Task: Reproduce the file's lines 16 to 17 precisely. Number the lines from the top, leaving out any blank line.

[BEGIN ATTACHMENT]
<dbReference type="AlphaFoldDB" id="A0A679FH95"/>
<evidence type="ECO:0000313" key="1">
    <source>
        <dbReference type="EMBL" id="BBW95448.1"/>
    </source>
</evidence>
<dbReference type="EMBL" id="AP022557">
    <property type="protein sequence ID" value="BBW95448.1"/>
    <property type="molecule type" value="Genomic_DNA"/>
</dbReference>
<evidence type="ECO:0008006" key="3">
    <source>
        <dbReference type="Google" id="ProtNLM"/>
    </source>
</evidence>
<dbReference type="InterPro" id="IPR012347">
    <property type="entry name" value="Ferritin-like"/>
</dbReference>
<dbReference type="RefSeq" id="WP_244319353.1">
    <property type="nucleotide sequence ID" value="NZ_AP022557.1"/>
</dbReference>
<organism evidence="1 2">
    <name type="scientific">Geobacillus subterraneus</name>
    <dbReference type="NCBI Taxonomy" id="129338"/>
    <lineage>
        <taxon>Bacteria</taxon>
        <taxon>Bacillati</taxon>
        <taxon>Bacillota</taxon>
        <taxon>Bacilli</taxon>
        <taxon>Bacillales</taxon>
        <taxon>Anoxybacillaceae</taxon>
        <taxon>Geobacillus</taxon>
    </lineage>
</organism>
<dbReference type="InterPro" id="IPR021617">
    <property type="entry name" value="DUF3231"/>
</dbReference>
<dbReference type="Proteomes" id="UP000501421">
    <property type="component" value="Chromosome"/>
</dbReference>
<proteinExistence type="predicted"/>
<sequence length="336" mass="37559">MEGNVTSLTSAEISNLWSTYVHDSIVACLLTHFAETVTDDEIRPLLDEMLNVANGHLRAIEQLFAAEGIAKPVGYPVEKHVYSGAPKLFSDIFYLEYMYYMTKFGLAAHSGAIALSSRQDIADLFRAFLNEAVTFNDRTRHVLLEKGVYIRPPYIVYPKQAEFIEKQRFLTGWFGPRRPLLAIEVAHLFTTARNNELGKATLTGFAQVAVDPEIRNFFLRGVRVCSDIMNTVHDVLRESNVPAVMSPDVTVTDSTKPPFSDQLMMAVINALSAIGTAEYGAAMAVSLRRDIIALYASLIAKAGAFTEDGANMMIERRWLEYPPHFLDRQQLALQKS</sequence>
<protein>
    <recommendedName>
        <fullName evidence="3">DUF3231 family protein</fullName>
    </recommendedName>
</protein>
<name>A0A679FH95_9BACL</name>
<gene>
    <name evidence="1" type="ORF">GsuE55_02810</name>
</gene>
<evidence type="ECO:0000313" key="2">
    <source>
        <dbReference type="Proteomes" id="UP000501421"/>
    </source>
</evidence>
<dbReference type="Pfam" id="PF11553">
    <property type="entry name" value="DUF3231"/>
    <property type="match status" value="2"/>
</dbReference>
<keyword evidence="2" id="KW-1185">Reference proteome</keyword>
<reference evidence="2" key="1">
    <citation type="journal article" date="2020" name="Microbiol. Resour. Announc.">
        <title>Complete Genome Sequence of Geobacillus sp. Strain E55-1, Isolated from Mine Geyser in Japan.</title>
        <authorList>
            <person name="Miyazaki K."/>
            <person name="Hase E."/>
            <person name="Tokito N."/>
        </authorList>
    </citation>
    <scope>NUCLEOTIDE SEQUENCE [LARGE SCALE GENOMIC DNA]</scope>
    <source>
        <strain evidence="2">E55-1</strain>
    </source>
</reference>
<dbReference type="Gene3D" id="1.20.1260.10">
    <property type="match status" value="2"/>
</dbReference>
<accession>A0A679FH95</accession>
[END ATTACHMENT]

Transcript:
<dbReference type="InterPro" id="IPR012347">
    <property type="entry name" value="Ferritin-like"/>